The drawn-out saga surrounding the resignation of the embattled Czech culture minister took a fresh twist on Monday when the president refused to accept his demise. The latest move in what critics are calling “a theatre of the absurd” has only deepened the crisis in the Czech cultural sphere.
Culture Minister Antonín Staněk of the Social Democrats has been in the news since Easter, when he unexpectedly sacked the heads of two leading cultural institutions –the National Gallery in Prague and the Museum of Art in Olomouc – without giving a proper explanation for his decision. Leading Czech cultural figures stood up for the dismissed officials and the heads of some of the leading galleries around the world petitioned the Czech government about the matter.
Belatedly, Staněk argued that his decision was based on financial irregularities discovered in the course of audits at the respective cultural institutions, but his arguments failed to convince his party boss, Social Democrat leader Jan Hamáček. In mid-May, Staněk bowed to the pressure and announced he was ready to resign at the end of the month if President Zeman accepted his decision.
The president, who has praised Staněk’s work and who has engaged in a public dispute with the head of the Prague National Gallery for years, stood up for the culture minister, refusing to accept his resignation on the argument that he should not have to quit under pressure for having uncovered serious financial irregularities in the cultural sphere.
Jan Kysela, an expert on constitutional law commented on the situation.
“The manner in which Staněk resigned was most unusual in that he made it clear that his hand had been forced and he thus prepared the ground for the president’s decision. And as for President Zeman he likes to show that he is the key player on the Czech political scene –as he has done many times in the past.”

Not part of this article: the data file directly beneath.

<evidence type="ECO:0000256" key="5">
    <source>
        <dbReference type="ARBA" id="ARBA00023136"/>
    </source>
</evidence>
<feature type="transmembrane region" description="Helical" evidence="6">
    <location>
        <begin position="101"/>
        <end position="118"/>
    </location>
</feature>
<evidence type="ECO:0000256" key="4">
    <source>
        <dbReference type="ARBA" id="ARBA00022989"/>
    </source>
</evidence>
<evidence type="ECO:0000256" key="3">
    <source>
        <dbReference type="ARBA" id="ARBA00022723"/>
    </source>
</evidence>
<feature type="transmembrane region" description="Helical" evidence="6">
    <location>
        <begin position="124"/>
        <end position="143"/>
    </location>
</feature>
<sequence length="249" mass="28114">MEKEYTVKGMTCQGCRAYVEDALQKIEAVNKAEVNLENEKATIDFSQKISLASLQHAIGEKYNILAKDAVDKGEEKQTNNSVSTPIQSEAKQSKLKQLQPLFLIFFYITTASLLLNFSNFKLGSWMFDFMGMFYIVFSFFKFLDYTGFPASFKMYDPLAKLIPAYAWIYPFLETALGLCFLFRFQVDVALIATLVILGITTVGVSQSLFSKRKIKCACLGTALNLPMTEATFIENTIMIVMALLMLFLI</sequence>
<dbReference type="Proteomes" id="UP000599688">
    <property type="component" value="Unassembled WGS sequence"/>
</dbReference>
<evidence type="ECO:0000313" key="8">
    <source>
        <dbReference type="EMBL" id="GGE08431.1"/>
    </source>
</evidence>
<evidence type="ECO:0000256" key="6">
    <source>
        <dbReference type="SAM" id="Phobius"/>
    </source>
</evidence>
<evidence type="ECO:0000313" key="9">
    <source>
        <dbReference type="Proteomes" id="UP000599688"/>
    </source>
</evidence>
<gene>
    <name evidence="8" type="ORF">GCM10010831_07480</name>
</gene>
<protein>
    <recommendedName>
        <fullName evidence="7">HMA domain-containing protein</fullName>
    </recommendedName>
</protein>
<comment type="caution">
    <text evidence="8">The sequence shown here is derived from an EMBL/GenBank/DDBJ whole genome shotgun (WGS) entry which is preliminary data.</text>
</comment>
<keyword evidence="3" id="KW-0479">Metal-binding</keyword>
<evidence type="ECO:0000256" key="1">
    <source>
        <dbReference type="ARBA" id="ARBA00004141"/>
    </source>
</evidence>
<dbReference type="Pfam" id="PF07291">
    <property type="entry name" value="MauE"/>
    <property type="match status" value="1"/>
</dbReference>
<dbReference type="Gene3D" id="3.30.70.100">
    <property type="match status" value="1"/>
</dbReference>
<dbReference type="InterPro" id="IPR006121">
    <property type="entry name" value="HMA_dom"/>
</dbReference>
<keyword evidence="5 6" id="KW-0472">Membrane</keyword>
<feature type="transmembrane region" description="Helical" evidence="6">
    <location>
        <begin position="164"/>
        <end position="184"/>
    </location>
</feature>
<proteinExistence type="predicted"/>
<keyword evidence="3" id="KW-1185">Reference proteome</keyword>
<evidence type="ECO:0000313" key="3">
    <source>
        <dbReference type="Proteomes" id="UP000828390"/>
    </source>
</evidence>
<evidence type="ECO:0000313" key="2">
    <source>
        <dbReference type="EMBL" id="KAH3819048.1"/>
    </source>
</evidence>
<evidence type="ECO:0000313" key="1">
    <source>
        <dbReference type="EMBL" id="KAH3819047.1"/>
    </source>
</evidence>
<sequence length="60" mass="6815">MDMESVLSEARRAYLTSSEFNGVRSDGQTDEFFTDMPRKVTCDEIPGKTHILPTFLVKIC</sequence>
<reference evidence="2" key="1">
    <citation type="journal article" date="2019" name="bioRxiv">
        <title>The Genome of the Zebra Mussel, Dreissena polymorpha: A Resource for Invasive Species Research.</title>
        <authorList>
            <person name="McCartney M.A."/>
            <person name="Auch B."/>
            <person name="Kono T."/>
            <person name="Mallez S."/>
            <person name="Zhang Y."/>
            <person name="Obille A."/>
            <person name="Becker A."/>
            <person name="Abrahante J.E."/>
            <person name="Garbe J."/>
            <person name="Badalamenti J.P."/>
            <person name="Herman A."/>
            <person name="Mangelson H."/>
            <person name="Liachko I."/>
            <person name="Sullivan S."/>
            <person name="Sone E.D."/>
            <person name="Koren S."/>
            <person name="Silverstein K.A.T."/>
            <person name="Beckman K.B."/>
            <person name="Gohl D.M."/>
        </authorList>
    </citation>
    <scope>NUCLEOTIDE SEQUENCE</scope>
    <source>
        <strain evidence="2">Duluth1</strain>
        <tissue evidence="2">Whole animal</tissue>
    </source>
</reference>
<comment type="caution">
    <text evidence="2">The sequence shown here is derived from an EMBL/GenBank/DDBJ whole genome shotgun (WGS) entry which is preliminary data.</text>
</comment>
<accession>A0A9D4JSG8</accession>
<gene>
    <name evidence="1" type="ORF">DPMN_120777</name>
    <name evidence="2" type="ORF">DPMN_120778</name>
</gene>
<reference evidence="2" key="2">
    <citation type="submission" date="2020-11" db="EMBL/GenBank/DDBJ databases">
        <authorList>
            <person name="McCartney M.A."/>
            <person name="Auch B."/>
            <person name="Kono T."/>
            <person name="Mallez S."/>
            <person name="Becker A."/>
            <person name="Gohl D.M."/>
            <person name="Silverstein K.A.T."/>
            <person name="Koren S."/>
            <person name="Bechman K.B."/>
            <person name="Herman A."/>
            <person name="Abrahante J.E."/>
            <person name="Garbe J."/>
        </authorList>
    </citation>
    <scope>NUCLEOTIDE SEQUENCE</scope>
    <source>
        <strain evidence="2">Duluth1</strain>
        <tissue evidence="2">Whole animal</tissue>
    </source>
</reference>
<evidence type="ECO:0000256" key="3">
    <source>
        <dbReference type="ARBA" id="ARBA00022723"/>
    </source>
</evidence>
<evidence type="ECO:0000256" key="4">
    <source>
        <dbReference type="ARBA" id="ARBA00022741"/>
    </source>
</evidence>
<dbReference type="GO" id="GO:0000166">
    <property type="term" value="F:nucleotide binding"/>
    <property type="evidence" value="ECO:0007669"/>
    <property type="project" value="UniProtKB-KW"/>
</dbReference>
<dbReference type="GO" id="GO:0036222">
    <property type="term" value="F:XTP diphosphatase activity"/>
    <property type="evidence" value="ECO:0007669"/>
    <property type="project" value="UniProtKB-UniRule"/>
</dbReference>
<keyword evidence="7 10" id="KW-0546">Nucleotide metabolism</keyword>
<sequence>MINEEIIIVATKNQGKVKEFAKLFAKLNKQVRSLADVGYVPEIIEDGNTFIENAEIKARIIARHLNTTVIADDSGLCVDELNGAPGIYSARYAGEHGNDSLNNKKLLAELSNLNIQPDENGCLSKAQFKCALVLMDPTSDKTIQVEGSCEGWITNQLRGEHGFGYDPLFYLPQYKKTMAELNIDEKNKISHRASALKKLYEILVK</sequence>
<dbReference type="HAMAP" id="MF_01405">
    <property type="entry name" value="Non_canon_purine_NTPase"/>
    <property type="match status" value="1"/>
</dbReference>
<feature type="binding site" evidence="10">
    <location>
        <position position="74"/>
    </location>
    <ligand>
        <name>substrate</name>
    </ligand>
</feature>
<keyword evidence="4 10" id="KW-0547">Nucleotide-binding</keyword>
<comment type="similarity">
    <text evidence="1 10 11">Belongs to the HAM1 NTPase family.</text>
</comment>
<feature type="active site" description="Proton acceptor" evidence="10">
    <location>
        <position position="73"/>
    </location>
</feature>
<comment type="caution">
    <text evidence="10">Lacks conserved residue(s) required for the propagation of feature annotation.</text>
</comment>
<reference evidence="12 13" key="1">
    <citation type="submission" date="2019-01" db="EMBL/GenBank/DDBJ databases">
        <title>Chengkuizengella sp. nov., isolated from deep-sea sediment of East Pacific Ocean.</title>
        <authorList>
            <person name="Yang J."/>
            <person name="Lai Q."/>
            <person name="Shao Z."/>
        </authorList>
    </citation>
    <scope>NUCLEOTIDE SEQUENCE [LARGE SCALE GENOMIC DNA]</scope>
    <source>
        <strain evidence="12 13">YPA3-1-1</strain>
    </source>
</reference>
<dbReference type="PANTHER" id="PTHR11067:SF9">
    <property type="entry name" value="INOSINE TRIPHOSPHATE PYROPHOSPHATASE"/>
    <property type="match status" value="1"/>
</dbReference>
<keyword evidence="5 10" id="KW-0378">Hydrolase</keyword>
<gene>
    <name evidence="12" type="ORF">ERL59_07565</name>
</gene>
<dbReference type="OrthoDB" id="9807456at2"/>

Social Democrat leader Jan Hamáček promptly asked Prime Minister Andrej Babis to dismiss the culture minister – a decision that the president will have to accept under the Czech constitutional order, and one that Babis said he was ready to comply with. Consequently the brief tug of war over the Czech culture minister may soon be over. However it has left its mark on the Social Democratic Party, which suffered a humiliating defeat in the European elections.
Moreover the man hand-picked to succeed Antonín Staněk – the mayor of Nové město na Morave Michal Šmarda -was frowned upon by the prime minister, who indicated that he did not have the skills required for the job and who earlier irked the head of government by opposing the Social Democrats’ decision to enter into a coalition with the prime minister’s ANO party.
Michal Šmarda, who finds himself at the centre of controversy even before taking office had this to say.
“The reason I nodded to the offer is that I was asked to do so by Mr. Hamáček, who made it clear that he thought I was up to the job. But if the prime minister or president think otherwise, I have no problem accepting that. All I ask is that they decide quickly, so that the situation in the cultural sphere does not deteriorate further.”
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